Nature and the industrial entwined at Pop Up Art House

Photo: Marcos Rivera

The Details

Transfigured Lands
Through January 14; Wednesday-Saturday, 11 a.m.-2 p.m., and by appointment; free
Pop Up Art House, 730 Sunset Road, thepopuparthouse.com

At a private reception at Pop Up Art House where members of the Modern Council have turned out for Mark Baugh-Sasaki’s Transfigured Lands exhibit, guests walk on wooden footbridges crossing creeks of broken pavement. They contemplate Baugh-Sasaki’s sculptural hybrids of the natural and industrial.

When the jazz trio takes a break, gallery owner Shannon Mc Mackin turns the floor over to the artist, a San Francisco-born outdoorsman who came upon the industrial world while studying at Carnegie Mellon in Pittsburgh. Amid the installation he shares his views about the transformational exchange between nature and industry, and references his industrial river of asphalt at our feet. But in discussing his photos of water currents he tells us, surprisingly, they were born from the idea that “You can’t just cast water. It’s ever-changing.”

Call me thunderstruck, but did someone just scratch the needle across the record?

If anyone could cast water, it’s Baugh-Sasaki, whose “Strange Attraction” steel and rock sculpture on display perfectly mimics the forceful dynamic intensity of currents barreling past rocks. The entire exhibit is the perfectly intuitive melding of nature and industry. Steel rods, welded into sharp points, jut from branches as natural extensions—stark and beautiful.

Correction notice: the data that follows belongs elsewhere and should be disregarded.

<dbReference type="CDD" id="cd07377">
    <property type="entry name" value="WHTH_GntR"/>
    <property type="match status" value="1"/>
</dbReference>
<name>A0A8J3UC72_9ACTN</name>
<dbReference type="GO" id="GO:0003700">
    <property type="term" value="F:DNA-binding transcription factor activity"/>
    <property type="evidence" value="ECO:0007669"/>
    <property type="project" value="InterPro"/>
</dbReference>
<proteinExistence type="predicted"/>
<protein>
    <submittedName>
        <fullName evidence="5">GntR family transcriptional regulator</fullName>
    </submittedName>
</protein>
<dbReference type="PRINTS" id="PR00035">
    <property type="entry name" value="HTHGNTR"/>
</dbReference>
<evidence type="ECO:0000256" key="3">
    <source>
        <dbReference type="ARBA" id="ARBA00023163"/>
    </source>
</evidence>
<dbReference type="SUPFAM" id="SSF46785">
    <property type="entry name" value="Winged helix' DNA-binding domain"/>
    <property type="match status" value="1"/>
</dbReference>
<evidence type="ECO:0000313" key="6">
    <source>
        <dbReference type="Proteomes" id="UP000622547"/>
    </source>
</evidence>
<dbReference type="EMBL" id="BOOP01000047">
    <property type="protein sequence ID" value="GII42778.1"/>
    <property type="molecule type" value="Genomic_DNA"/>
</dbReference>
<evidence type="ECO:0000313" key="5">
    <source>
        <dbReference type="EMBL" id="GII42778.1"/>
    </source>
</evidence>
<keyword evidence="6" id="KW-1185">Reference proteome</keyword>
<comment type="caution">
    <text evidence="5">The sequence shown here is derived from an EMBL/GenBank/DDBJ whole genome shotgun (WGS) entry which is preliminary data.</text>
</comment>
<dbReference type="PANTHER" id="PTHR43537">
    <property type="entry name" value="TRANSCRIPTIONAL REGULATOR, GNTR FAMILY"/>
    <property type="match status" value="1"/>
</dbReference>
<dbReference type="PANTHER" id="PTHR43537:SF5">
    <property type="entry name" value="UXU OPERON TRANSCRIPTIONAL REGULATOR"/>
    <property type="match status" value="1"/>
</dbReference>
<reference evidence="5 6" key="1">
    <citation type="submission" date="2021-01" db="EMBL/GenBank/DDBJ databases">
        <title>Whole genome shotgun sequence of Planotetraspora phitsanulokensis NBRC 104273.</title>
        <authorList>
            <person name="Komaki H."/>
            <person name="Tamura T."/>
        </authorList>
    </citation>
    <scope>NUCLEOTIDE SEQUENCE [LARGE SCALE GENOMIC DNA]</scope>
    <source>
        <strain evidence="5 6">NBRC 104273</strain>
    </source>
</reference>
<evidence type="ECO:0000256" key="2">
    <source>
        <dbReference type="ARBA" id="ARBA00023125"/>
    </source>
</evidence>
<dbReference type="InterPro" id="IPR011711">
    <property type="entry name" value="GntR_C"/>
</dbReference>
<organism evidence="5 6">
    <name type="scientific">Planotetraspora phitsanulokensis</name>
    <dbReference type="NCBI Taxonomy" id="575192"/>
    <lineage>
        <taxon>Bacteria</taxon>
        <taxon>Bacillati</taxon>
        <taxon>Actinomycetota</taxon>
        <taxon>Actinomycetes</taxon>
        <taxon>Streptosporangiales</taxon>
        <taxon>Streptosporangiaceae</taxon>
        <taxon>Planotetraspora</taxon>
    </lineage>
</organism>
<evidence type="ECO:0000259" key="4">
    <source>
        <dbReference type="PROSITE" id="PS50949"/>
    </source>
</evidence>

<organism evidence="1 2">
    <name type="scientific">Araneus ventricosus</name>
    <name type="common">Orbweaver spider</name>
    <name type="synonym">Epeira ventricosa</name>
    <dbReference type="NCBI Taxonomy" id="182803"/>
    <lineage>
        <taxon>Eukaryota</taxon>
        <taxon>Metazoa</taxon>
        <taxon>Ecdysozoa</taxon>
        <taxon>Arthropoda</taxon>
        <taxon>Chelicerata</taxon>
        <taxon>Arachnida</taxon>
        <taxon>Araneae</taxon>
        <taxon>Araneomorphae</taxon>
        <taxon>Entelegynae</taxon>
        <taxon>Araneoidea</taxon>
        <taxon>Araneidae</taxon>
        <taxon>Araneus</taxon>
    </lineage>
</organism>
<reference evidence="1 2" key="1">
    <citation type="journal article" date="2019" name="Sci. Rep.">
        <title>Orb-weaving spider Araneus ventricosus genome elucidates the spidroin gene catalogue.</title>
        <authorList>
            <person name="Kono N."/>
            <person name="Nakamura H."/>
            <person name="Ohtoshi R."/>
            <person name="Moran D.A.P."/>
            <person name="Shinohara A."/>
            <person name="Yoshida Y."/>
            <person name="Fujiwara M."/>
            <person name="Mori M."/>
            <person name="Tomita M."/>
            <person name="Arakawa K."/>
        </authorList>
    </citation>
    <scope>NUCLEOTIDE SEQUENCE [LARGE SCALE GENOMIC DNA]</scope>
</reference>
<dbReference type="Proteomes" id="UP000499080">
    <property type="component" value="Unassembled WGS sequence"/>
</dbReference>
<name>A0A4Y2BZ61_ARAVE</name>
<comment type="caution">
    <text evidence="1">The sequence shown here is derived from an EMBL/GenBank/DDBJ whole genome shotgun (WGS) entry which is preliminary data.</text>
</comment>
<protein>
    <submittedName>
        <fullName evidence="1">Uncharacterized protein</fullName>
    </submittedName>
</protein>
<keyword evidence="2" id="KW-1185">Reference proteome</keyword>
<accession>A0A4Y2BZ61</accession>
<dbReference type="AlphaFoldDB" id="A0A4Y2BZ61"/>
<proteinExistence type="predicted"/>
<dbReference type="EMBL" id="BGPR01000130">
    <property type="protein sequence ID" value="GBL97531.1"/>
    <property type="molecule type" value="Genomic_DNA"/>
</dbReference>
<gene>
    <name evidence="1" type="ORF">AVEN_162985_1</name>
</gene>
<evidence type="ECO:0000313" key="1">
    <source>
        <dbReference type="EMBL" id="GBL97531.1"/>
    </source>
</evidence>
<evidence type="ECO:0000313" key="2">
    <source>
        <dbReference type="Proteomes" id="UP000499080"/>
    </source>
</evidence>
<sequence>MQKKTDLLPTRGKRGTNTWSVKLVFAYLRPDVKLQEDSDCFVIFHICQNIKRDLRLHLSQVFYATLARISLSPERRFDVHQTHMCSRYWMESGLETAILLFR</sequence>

Canvas-enclosed scaffolding interrupting the asphalt river allows visitors to step inside, where a video projection of a babbling brook flows across a sculpted creek bottom. It’s as if you’ve found a small clearing in a thicket of trees. It’s as if Baugh-Sasaki has cast nature through the industrial. Definitely worth experiencing.

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Kristen Peterson

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